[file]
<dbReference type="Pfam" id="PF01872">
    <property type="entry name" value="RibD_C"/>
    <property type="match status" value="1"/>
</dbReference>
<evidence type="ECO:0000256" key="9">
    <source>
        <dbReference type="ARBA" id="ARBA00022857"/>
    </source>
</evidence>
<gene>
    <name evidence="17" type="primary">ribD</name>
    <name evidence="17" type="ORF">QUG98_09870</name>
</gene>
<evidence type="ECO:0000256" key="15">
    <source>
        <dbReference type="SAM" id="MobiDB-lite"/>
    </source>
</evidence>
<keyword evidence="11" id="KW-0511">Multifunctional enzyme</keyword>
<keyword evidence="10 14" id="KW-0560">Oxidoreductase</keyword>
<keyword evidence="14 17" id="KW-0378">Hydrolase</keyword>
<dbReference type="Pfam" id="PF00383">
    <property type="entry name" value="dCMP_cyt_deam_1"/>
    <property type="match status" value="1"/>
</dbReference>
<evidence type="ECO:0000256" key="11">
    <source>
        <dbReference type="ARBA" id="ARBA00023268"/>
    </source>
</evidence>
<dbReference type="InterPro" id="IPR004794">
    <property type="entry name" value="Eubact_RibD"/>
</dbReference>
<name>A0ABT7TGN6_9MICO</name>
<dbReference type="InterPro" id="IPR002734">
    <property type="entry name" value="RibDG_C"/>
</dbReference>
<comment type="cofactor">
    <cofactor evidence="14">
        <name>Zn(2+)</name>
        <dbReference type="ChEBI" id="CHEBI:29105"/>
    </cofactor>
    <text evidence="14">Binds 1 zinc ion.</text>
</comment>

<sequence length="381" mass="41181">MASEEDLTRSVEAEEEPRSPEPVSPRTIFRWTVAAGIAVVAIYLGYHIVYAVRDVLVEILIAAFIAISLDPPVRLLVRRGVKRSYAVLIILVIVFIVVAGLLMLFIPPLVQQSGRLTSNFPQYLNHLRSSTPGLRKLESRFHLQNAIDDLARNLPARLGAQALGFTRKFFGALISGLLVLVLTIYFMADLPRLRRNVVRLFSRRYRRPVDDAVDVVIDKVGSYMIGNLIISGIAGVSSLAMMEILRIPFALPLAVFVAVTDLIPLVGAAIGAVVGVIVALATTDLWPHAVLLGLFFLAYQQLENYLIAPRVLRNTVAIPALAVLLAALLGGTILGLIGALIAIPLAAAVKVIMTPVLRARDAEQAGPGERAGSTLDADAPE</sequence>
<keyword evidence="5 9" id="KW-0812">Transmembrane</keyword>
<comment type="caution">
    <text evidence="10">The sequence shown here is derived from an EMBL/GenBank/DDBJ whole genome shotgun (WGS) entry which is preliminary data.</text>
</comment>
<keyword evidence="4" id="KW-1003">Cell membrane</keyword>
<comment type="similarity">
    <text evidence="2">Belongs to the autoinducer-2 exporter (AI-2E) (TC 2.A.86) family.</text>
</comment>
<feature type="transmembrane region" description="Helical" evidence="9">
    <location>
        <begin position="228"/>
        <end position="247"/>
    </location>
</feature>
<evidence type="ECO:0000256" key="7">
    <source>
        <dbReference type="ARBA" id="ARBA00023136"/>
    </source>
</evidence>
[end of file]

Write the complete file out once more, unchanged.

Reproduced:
<dbReference type="Pfam" id="PF01872">
    <property type="entry name" value="RibD_C"/>
    <property type="match status" value="1"/>
</dbReference>
<evidence type="ECO:0000256" key="9">
    <source>
        <dbReference type="ARBA" id="ARBA00022857"/>
    </source>
</evidence>
<gene>
    <name evidence="17" type="primary">ribD</name>
    <name evidence="17" type="ORF">QUG98_09870</name>
</gene>
<evidence type="ECO:0000256" key="15">
    <source>
        <dbReference type="SAM" id="MobiDB-lite"/>
    </source>
</evidence>
<keyword evidence="11" id="KW-0511">Multifunctional enzyme</keyword>
<keyword evidence="10 14" id="KW-0560">Oxidoreductase</keyword>
<keyword evidence="14 17" id="KW-0378">Hydrolase</keyword>
<dbReference type="Pfam" id="PF00383">
    <property type="entry name" value="dCMP_cyt_deam_1"/>
    <property type="match status" value="1"/>
</dbReference>
<evidence type="ECO:0000256" key="11">
    <source>
        <dbReference type="ARBA" id="ARBA00023268"/>
    </source>
</evidence>
<dbReference type="InterPro" id="IPR004794">
    <property type="entry name" value="Eubact_RibD"/>
</dbReference>
<name>A0ABT7TGN6_9MICO</name>
<dbReference type="InterPro" id="IPR002734">
    <property type="entry name" value="RibDG_C"/>
</dbReference>
<comment type="cofactor">
    <cofactor evidence="14">
        <name>Zn(2+)</name>
        <dbReference type="ChEBI" id="CHEBI:29105"/>
    </cofactor>
    <text evidence="14">Binds 1 zinc ion.</text>
</comment>

<sequence length="381" mass="41181">MASEEDLTRSVEAEEEPRSPEPVSPRTIFRWTVAAGIAVVAIYLGYHIVYAVRDVLVEILIAAFIAISLDPPVRLLVRRGVKRSYAVLIILVIVFIVVAGLLMLFIPPLVQQSGRLTSNFPQYLNHLRSSTPGLRKLESRFHLQNAIDDLARNLPARLGAQALGFTRKFFGALISGLLVLVLTIYFMADLPRLRRNVVRLFSRRYRRPVDDAVDVVIDKVGSYMIGNLIISGIAGVSSLAMMEILRIPFALPLAVFVAVTDLIPLVGAAIGAVVGVIVALATTDLWPHAVLLGLFFLAYQQLENYLIAPRVLRNTVAIPALAVLLAALLGGTILGLIGALIAIPLAAAVKVIMTPVLRARDAEQAGPGERAGSTLDADAPE</sequence>
<keyword evidence="5 9" id="KW-0812">Transmembrane</keyword>
<comment type="caution">
    <text evidence="10">The sequence shown here is derived from an EMBL/GenBank/DDBJ whole genome shotgun (WGS) entry which is preliminary data.</text>
</comment>
<keyword evidence="4" id="KW-1003">Cell membrane</keyword>
<comment type="similarity">
    <text evidence="2">Belongs to the autoinducer-2 exporter (AI-2E) (TC 2.A.86) family.</text>
</comment>
<feature type="transmembrane region" description="Helical" evidence="9">
    <location>
        <begin position="228"/>
        <end position="247"/>
    </location>
</feature>
<evidence type="ECO:0000256" key="7">
    <source>
        <dbReference type="ARBA" id="ARBA00023136"/>
    </source>
</evidence>